Xeriscaping refers to an environmentally-friendly method of landscaping that reduces the need for supplemental water. Due to a lack of easily accessible fresh water sources and dry conditions, xeriscaping in Colorado Springs is continuing to grow in popularity.
What is Xeriscaping?
Xeriscaping makes use of plants and shrubs – and sometimes a variety of other visually appealing materials – that don’t require a lot of water. Colorado is one of the places where this trend is really catching hold. It often involves installation of native plants which naturally thrive in our area coupled with reduced turf grass area or use of water conscious turf. Continue reading Xeriscaping in Colorado Springs: Decrease Water Waste, Boost Curb Appeal
When The Broadmoor proposed transforming their beautiful 12,000 square-foot estate house into a space for events, weddings, or families to stay for a weekend, they had quite a bit of work ahead of them. The once luxurious historical estate had deteriorated over time, but The Broadmoor Estate House still had the potential to be restored into a mansion just as breathtaking as it was in the past.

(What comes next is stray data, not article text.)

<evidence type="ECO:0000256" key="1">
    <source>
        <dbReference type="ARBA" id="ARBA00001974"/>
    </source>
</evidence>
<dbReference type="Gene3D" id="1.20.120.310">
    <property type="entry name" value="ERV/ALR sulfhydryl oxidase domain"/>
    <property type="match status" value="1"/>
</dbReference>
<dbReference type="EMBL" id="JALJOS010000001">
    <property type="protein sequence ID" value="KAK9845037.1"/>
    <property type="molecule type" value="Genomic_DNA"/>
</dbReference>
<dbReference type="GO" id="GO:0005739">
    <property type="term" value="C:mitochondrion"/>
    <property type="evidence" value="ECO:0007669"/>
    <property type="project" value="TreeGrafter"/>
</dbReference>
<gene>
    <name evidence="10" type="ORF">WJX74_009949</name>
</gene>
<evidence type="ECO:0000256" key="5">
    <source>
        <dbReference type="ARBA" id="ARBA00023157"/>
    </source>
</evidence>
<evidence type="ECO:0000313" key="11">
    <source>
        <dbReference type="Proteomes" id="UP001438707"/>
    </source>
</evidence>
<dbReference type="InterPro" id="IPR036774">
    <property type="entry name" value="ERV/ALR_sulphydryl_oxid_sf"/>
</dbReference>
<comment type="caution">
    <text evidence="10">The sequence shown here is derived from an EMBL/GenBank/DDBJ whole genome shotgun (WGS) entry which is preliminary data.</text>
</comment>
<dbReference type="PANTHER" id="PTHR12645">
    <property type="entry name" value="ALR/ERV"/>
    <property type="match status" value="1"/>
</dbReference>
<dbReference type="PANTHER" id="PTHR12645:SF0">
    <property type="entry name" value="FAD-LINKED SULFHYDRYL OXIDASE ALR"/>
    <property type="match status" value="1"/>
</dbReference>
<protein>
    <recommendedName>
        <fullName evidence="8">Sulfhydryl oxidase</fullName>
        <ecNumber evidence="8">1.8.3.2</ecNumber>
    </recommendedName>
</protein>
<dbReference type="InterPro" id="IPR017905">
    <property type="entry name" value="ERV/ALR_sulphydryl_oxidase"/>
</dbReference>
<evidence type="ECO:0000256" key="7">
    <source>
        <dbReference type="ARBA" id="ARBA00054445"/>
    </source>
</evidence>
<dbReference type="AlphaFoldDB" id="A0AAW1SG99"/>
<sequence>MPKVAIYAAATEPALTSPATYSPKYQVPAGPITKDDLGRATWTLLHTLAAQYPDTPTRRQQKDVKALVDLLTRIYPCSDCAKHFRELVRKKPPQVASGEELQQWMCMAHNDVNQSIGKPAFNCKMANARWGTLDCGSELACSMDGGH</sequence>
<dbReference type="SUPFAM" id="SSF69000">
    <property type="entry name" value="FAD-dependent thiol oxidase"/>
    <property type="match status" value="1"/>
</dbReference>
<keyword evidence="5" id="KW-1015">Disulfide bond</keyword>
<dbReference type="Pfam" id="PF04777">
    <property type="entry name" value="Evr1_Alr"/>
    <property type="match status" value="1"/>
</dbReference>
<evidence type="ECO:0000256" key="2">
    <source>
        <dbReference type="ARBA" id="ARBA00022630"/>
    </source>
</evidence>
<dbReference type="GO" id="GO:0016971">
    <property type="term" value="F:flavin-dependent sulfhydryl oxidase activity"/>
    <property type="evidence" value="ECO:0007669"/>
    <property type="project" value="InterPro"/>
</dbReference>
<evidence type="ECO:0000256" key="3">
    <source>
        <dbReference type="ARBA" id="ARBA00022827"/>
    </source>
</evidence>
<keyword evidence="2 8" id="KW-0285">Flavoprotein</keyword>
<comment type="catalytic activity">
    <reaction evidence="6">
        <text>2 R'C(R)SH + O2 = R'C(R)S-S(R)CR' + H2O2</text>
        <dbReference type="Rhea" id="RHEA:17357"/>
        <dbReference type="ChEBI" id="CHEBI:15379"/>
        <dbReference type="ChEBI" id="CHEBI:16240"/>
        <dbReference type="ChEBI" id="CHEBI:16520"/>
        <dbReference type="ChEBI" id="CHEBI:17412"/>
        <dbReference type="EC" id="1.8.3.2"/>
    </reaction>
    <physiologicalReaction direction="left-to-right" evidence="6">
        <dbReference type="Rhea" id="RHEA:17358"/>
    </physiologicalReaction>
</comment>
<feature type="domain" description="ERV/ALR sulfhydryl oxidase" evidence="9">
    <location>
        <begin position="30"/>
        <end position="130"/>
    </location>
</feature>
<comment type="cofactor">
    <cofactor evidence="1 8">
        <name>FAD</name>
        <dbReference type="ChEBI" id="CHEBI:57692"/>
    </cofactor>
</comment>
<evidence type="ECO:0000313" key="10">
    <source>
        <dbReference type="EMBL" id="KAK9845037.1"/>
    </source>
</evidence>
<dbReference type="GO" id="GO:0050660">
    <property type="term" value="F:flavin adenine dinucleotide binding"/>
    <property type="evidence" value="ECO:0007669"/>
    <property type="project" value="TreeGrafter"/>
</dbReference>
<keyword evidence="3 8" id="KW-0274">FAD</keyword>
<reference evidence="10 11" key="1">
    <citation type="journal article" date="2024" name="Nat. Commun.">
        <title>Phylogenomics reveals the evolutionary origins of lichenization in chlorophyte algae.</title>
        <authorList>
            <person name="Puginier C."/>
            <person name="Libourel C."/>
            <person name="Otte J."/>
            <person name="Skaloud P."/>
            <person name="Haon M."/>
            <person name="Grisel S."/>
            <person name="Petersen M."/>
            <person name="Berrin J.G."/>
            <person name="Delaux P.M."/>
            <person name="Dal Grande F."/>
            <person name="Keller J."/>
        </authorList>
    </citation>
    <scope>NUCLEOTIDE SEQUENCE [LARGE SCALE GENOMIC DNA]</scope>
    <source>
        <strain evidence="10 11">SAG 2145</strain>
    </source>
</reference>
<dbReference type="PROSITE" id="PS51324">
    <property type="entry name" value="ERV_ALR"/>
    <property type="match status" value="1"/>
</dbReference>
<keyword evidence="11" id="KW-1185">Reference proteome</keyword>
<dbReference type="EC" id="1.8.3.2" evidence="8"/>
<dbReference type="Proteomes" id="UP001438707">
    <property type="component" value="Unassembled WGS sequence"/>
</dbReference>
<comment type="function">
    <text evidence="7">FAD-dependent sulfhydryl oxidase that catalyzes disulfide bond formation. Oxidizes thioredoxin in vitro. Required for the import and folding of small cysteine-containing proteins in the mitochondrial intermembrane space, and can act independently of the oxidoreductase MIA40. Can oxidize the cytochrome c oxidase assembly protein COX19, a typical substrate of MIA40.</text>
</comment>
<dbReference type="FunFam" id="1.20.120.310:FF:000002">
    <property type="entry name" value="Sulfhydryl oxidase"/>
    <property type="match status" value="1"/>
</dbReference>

The estate, which was constructed in 1930, has been called Gatsby-esque and the landscape renovation that Timberline Landscaping completed has certainly helped recall the era.
The History of The Broadmoor Estate House
The land was purchased from The Broadmoor in 1923, and the Estate House was built during the Great Depression for $60,000. The home was built for Thomas Harris Powers, a Pennsylvania native. He hired an architectural firm out of Boston – Frohman, Robb, and Little – to design the estate, and titled it “La Tourelle” for its turret on the front of the house. He owned the estate until 1949.
The estate was then sold to an Oklahoma man for $100,000, but was sold again 11 years later, and several more times after that. The estate then fell into despair and was bank owned until February of 2016, when The Broadmoor purchased it again and began the journey of bringing the estate back to life. Continue reading Transforming the Landscape of the Broadmoor Estate House